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A directionless week for the Australian share market looked set to end near where it started as traders awaited the outcome of G-20 trade talks. 

The ASX 200 faded 23 points or 0.3 per cent to 6244 this morning, just 11 points below where it closed last Friday. The market has been in a state of suspended animation this week, with traders reluctant to add to bets until US President Donald Trump meets tomorrow with Chinese President Xi Jinping. 

Action at the speculative end of the market has in addition been subdued by tax-loss selling. That window closes tonight, raising hopes of a pick-up next week. 

This morning delivered another mixed market, with gains in banking and tech stocks largely offsetting profit-taking in the high-flying resource sector. 

Commonwealth Bank shares rallied 0.4 per cent to their highest level since August 2017 after the bank announced it had created a new senior role to try to regain public trust after the Hayne Royal Commission. Priscilla Sims Brown, currently CEO of an American health start-up, will take on the new role of Group Executive Marketing and Corporate Affairs. 

The other banks also moved higher. ANZ put on 0.1 per cent, NAB 0.2 per cent and Westpac 0.9 per cent. 

Tech was the pick of the sectors, rising 0.7 per cent. Among the leaders, Appen gained 3.9 per cent, Afterpay 2.3 per cent and Wisetech 1.1 per cent. 

BHP fell off an eight-year peak as traders reduced risk ahead of trade talks. Shares in the ‘Big Australian’ were lately down 2 per cent. Rio Tinto dropped 2.8 per cent and Fortescue 1.7 per cent.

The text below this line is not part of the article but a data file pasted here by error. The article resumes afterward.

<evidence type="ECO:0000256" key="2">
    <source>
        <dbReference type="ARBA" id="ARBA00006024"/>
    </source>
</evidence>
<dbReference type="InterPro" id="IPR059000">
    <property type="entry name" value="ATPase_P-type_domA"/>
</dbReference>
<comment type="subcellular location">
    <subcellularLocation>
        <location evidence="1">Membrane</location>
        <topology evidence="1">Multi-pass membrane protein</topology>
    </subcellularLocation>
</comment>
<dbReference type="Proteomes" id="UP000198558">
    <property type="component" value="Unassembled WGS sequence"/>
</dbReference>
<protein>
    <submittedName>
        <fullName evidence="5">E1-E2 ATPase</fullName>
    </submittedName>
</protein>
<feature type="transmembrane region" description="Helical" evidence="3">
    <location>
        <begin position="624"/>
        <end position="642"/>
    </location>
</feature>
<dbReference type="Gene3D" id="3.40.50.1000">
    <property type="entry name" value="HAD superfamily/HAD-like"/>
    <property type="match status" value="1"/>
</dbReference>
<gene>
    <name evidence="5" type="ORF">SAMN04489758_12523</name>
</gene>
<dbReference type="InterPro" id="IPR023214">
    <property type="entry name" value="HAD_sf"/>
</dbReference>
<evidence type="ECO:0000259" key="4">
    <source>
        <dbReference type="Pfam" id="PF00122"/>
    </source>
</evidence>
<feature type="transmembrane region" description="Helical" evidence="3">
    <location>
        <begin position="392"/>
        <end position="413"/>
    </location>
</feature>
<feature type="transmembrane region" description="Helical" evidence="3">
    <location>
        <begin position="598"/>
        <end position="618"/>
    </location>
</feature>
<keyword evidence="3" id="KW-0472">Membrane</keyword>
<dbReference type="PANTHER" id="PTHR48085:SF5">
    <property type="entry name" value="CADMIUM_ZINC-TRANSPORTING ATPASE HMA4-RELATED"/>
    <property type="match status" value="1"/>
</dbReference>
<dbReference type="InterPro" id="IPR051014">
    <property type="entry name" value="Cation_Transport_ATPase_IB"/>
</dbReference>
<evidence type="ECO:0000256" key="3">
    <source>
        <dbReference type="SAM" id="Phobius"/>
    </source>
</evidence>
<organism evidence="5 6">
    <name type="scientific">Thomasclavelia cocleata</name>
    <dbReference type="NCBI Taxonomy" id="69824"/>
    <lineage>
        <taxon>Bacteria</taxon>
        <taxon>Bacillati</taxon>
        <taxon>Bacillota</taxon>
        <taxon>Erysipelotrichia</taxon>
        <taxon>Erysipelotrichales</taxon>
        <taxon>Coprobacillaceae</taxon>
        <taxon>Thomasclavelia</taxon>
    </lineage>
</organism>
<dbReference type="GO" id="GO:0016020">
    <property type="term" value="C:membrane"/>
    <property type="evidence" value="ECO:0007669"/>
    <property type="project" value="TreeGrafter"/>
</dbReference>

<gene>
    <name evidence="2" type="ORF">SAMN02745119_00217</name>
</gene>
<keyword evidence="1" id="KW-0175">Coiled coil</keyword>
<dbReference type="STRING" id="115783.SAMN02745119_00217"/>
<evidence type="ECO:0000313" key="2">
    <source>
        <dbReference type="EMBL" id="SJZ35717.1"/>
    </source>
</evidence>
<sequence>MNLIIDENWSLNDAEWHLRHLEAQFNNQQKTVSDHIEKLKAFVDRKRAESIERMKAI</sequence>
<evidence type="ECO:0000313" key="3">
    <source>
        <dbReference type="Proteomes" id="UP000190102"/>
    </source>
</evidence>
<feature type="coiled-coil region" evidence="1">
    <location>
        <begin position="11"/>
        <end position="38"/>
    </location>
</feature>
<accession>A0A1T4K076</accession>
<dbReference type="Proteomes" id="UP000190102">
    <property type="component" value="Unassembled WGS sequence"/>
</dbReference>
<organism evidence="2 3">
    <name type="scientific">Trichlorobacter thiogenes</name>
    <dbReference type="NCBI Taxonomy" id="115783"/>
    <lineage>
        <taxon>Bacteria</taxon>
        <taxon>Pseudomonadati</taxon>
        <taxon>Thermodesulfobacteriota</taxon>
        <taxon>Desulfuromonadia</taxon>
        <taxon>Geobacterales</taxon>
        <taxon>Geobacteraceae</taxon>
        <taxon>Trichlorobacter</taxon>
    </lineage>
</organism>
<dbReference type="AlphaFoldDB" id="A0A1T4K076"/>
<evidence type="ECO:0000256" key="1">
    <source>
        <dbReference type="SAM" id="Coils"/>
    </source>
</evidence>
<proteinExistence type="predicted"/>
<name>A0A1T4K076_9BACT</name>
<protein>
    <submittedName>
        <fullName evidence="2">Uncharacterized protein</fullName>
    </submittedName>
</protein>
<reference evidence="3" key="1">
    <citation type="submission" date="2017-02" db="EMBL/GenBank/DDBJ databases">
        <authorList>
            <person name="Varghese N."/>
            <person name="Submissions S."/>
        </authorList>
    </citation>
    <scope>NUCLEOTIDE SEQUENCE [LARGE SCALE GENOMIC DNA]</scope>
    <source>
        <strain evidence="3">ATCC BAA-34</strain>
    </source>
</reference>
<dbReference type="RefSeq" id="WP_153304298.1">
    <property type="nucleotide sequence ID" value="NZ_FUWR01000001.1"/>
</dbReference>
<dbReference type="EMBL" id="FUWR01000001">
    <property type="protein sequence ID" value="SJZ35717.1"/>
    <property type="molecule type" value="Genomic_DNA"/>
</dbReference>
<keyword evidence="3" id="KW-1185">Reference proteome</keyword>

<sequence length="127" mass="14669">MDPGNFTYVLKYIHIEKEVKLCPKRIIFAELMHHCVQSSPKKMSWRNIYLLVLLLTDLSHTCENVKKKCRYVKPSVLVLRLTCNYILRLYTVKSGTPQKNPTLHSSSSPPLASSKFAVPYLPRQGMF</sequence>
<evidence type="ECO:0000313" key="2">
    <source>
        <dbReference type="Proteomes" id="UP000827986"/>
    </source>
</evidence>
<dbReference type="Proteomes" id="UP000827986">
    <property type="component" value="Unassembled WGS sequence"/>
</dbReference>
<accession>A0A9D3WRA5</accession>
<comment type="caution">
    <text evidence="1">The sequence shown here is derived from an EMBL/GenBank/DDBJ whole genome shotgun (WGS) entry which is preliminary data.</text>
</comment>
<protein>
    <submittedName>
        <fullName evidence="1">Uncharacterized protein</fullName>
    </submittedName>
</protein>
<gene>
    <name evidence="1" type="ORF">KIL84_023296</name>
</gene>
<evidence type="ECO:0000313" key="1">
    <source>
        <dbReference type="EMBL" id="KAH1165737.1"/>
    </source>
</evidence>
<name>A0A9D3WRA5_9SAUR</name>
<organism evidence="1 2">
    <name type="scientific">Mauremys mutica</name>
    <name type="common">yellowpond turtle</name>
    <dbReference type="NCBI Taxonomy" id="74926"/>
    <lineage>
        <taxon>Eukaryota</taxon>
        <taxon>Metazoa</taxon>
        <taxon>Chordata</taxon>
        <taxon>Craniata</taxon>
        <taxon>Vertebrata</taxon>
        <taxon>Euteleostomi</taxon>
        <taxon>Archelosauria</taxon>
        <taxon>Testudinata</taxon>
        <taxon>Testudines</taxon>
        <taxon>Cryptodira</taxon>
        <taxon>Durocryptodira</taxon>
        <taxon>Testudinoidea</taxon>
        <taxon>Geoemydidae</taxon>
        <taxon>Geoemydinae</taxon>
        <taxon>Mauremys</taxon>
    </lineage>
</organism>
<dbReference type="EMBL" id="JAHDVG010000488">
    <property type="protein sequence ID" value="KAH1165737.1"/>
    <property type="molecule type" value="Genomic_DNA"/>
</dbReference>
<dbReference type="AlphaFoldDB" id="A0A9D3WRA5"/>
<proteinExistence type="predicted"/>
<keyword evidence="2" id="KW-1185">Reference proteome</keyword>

What’s hot today and what’s not: 

Hot today: a grim year for shareholders in Pact Group took a turn for the better yesterday when the company announced it had successfully refinanced its debt. Shares in the packaging company bounced 11.4 per cent yesterday and rose another 8.7 per cent today to $2.76. However, management have a long way to go to win back trust, with the improved price still less than half of the 52-week peak at $5.58 set back in August last year before the company released disappointing results and lost its CEO and Managing Director.

Not today: the price of oil has rebounded strongly over the last week, but Aussie oilers have seen limited gains. That is partly due to a tentative recovery in the dollar, which has capped upside for buyers, and lingering uncertainty over the outlook for crude with US-China trade talks this weekend and an OPEC meeting next week. This morning Brent crude slumped 39 cents or 0.6 per cent to $US66.16 a barrel. Woodside slid 2.1 per cent to its lowest level in more than a week. Santos shed 1.7 per cent and Oil Search 1.6 per cent. 

Asian markets lost ground as the G-20 got underway this morning in Osaka. China’s Shanghai Composite shed 0.7 per cent, Hong Kong’s Hang Seng 0.5 percent and Japan’s Nikkei 0.6 per cent. S&P 500 index futures traded unchanged.

Turning to commodity markets, gold regathered momentum as traders hedged against failure at the trade talks. Gold futures rallied $12.50 or 0.9 per cent to $US1,424.50 an ounce. 

On currency markets, the dollar was buying 70.03 US cents.


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